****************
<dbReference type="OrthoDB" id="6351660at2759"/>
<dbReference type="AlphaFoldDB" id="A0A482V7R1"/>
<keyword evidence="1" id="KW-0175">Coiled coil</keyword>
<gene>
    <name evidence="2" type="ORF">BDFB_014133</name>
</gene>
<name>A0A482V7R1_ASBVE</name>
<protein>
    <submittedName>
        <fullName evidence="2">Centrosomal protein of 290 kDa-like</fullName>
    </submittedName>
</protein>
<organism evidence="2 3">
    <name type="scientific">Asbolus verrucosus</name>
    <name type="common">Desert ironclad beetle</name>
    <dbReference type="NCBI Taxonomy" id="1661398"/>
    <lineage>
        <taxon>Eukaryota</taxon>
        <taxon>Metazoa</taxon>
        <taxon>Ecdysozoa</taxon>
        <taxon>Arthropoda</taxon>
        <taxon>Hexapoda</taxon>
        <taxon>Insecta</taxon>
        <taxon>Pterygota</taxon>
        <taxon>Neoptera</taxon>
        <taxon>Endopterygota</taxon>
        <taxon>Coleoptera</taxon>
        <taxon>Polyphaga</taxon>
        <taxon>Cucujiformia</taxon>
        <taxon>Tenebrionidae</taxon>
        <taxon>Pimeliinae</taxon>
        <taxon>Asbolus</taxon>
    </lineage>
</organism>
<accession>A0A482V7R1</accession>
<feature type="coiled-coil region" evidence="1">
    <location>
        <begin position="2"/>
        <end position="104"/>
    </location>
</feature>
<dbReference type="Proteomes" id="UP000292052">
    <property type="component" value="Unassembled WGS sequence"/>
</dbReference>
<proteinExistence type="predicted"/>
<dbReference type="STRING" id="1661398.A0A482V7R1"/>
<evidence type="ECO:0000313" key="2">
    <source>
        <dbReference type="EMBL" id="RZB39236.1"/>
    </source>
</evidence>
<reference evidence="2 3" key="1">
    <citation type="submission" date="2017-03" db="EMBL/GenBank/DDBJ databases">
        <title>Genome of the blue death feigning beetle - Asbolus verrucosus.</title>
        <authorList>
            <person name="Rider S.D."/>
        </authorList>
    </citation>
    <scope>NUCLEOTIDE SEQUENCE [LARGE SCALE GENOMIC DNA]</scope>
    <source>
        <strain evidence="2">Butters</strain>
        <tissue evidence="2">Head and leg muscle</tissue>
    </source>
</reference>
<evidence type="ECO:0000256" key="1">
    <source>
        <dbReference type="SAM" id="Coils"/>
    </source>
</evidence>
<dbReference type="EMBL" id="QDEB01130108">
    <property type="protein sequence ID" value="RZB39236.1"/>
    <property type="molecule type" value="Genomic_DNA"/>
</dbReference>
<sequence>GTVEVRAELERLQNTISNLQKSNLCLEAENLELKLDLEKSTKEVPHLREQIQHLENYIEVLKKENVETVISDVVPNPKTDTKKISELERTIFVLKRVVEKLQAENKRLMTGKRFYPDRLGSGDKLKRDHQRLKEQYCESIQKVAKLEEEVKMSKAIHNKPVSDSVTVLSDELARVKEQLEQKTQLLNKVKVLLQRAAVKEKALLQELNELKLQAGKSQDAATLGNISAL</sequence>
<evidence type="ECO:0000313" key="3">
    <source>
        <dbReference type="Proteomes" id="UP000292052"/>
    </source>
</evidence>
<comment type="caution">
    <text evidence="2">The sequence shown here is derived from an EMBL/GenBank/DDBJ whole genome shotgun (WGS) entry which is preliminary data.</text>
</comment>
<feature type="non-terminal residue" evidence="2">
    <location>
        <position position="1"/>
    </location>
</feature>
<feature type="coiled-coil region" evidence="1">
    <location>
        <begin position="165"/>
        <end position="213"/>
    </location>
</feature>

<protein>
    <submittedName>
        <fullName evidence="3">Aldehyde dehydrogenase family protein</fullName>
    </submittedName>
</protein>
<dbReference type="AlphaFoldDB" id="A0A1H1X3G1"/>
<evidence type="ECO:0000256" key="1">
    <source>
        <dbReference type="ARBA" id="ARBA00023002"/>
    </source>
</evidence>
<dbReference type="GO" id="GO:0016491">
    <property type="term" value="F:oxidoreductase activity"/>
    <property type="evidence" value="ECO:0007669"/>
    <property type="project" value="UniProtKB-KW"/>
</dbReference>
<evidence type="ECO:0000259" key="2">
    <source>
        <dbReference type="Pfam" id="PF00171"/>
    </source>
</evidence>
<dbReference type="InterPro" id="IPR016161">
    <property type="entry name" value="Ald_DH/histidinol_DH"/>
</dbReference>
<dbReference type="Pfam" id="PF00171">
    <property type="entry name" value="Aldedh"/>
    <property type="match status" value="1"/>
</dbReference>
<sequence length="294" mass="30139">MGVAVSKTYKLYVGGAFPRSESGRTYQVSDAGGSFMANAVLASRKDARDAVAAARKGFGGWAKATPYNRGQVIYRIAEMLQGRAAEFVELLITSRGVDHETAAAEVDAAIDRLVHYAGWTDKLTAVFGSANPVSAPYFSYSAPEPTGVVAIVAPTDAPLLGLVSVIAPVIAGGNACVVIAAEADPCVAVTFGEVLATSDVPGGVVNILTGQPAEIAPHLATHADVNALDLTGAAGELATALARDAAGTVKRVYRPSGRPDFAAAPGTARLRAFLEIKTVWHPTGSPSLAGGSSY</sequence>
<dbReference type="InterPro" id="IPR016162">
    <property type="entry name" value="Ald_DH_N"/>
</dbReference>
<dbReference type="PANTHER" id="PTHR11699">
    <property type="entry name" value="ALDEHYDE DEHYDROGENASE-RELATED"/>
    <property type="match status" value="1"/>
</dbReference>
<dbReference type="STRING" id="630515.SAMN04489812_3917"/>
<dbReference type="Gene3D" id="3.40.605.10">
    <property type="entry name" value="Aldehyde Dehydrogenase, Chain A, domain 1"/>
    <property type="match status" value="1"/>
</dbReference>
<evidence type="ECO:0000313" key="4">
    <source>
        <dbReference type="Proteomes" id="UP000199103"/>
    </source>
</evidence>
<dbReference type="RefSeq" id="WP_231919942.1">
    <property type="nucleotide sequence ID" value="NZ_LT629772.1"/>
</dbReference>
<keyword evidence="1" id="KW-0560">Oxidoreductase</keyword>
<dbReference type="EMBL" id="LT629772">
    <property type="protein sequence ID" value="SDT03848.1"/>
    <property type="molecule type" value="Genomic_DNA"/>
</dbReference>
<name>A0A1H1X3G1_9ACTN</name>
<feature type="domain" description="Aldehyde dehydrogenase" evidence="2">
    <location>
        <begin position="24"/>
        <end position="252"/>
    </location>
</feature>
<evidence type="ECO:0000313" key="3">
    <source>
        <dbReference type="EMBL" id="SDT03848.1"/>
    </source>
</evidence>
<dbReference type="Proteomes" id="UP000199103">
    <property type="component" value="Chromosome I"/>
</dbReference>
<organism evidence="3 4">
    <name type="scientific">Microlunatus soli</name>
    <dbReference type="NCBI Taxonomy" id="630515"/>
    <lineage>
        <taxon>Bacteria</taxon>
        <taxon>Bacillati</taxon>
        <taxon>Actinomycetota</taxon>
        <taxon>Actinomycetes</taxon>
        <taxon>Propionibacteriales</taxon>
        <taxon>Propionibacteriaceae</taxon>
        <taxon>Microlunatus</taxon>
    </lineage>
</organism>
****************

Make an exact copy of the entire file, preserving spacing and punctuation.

<dbReference type="OrthoDB" id="6351660at2759"/>
<dbReference type="AlphaFoldDB" id="A0A482V7R1"/>
<keyword evidence="1" id="KW-0175">Coiled coil</keyword>
<gene>
    <name evidence="2" type="ORF">BDFB_014133</name>
</gene>
<name>A0A482V7R1_ASBVE</name>
<protein>
    <submittedName>
        <fullName evidence="2">Centrosomal protein of 290 kDa-like</fullName>
    </submittedName>
</protein>
<organism evidence="2 3">
    <name type="scientific">Asbolus verrucosus</name>
    <name type="common">Desert ironclad beetle</name>
    <dbReference type="NCBI Taxonomy" id="1661398"/>
    <lineage>
        <taxon>Eukaryota</taxon>
        <taxon>Metazoa</taxon>
        <taxon>Ecdysozoa</taxon>
        <taxon>Arthropoda</taxon>
        <taxon>Hexapoda</taxon>
        <taxon>Insecta</taxon>
        <taxon>Pterygota</taxon>
        <taxon>Neoptera</taxon>
        <taxon>Endopterygota</taxon>
        <taxon>Coleoptera</taxon>
        <taxon>Polyphaga</taxon>
        <taxon>Cucujiformia</taxon>
        <taxon>Tenebrionidae</taxon>
        <taxon>Pimeliinae</taxon>
        <taxon>Asbolus</taxon>
    </lineage>
</organism>
<accession>A0A482V7R1</accession>
<feature type="coiled-coil region" evidence="1">
    <location>
        <begin position="2"/>
        <end position="104"/>
    </location>
</feature>
<dbReference type="Proteomes" id="UP000292052">
    <property type="component" value="Unassembled WGS sequence"/>
</dbReference>
<proteinExistence type="predicted"/>
<dbReference type="STRING" id="1661398.A0A482V7R1"/>
<evidence type="ECO:0000313" key="2">
    <source>
        <dbReference type="EMBL" id="RZB39236.1"/>
    </source>
</evidence>
<reference evidence="2 3" key="1">
    <citation type="submission" date="2017-03" db="EMBL/GenBank/DDBJ databases">
        <title>Genome of the blue death feigning beetle - Asbolus verrucosus.</title>
        <authorList>
            <person name="Rider S.D."/>
        </authorList>
    </citation>
    <scope>NUCLEOTIDE SEQUENCE [LARGE SCALE GENOMIC DNA]</scope>
    <source>
        <strain evidence="2">Butters</strain>
        <tissue evidence="2">Head and leg muscle</tissue>
    </source>
</reference>
<evidence type="ECO:0000256" key="1">
    <source>
        <dbReference type="SAM" id="Coils"/>
    </source>
</evidence>
<dbReference type="EMBL" id="QDEB01130108">
    <property type="protein sequence ID" value="RZB39236.1"/>
    <property type="molecule type" value="Genomic_DNA"/>
</dbReference>
<sequence>GTVEVRAELERLQNTISNLQKSNLCLEAENLELKLDLEKSTKEVPHLREQIQHLENYIEVLKKENVETVISDVVPNPKTDTKKISELERTIFVLKRVVEKLQAENKRLMTGKRFYPDRLGSGDKLKRDHQRLKEQYCESIQKVAKLEEEVKMSKAIHNKPVSDSVTVLSDELARVKEQLEQKTQLLNKVKVLLQRAAVKEKALLQELNELKLQAGKSQDAATLGNISAL</sequence>
<evidence type="ECO:0000313" key="3">
    <source>
        <dbReference type="Proteomes" id="UP000292052"/>
    </source>
</evidence>
<comment type="caution">
    <text evidence="2">The sequence shown here is derived from an EMBL/GenBank/DDBJ whole genome shotgun (WGS) entry which is preliminary data.</text>
</comment>
<feature type="non-terminal residue" evidence="2">
    <location>
        <position position="1"/>
    </location>
</feature>
<feature type="coiled-coil region" evidence="1">
    <location>
        <begin position="165"/>
        <end position="213"/>
    </location>
</feature>

<protein>
    <submittedName>
        <fullName evidence="3">Aldehyde dehydrogenase family protein</fullName>
    </submittedName>
</protein>
<dbReference type="AlphaFoldDB" id="A0A1H1X3G1"/>
<evidence type="ECO:0000256" key="1">
    <source>
        <dbReference type="ARBA" id="ARBA00023002"/>
    </source>
</evidence>
<dbReference type="GO" id="GO:0016491">
    <property type="term" value="F:oxidoreductase activity"/>
    <property type="evidence" value="ECO:0007669"/>
    <property type="project" value="UniProtKB-KW"/>
</dbReference>
<evidence type="ECO:0000259" key="2">
    <source>
        <dbReference type="Pfam" id="PF00171"/>
    </source>
</evidence>
<dbReference type="InterPro" id="IPR016161">
    <property type="entry name" value="Ald_DH/histidinol_DH"/>
</dbReference>
<dbReference type="Pfam" id="PF00171">
    <property type="entry name" value="Aldedh"/>
    <property type="match status" value="1"/>
</dbReference>
<sequence length="294" mass="30139">MGVAVSKTYKLYVGGAFPRSESGRTYQVSDAGGSFMANAVLASRKDARDAVAAARKGFGGWAKATPYNRGQVIYRIAEMLQGRAAEFVELLITSRGVDHETAAAEVDAAIDRLVHYAGWTDKLTAVFGSANPVSAPYFSYSAPEPTGVVAIVAPTDAPLLGLVSVIAPVIAGGNACVVIAAEADPCVAVTFGEVLATSDVPGGVVNILTGQPAEIAPHLATHADVNALDLTGAAGELATALARDAAGTVKRVYRPSGRPDFAAAPGTARLRAFLEIKTVWHPTGSPSLAGGSSY</sequence>
<dbReference type="InterPro" id="IPR016162">
    <property type="entry name" value="Ald_DH_N"/>
</dbReference>
<dbReference type="PANTHER" id="PTHR11699">
    <property type="entry name" value="ALDEHYDE DEHYDROGENASE-RELATED"/>
    <property type="match status" value="1"/>
</dbReference>
<dbReference type="STRING" id="630515.SAMN04489812_3917"/>
<dbReference type="Gene3D" id="3.40.605.10">
    <property type="entry name" value="Aldehyde Dehydrogenase, Chain A, domain 1"/>
    <property type="match status" value="1"/>
</dbReference>
<evidence type="ECO:0000313" key="4">
    <source>
        <dbReference type="Proteomes" id="UP000199103"/>
    </source>
</evidence>
<dbReference type="RefSeq" id="WP_231919942.1">
    <property type="nucleotide sequence ID" value="NZ_LT629772.1"/>
</dbReference>
<keyword evidence="1" id="KW-0560">Oxidoreductase</keyword>
<dbReference type="EMBL" id="LT629772">
    <property type="protein sequence ID" value="SDT03848.1"/>
    <property type="molecule type" value="Genomic_DNA"/>
</dbReference>
<name>A0A1H1X3G1_9ACTN</name>
<feature type="domain" description="Aldehyde dehydrogenase" evidence="2">
    <location>
        <begin position="24"/>
        <end position="252"/>
    </location>
</feature>
<evidence type="ECO:0000313" key="3">
    <source>
        <dbReference type="EMBL" id="SDT03848.1"/>
    </source>
</evidence>
<dbReference type="Proteomes" id="UP000199103">
    <property type="component" value="Chromosome I"/>
</dbReference>
<organism evidence="3 4">
    <name type="scientific">Microlunatus soli</name>
    <dbReference type="NCBI Taxonomy" id="630515"/>
    <lineage>
        <taxon>Bacteria</taxon>
        <taxon>Bacillati</taxon>
        <taxon>Actinomycetota</taxon>
        <taxon>Actinomycetes</taxon>
        <taxon>Propionibacteriales</taxon>
        <taxon>Propionibacteriaceae</taxon>
        <taxon>Microlunatus</taxon>
    </lineage>
</organism>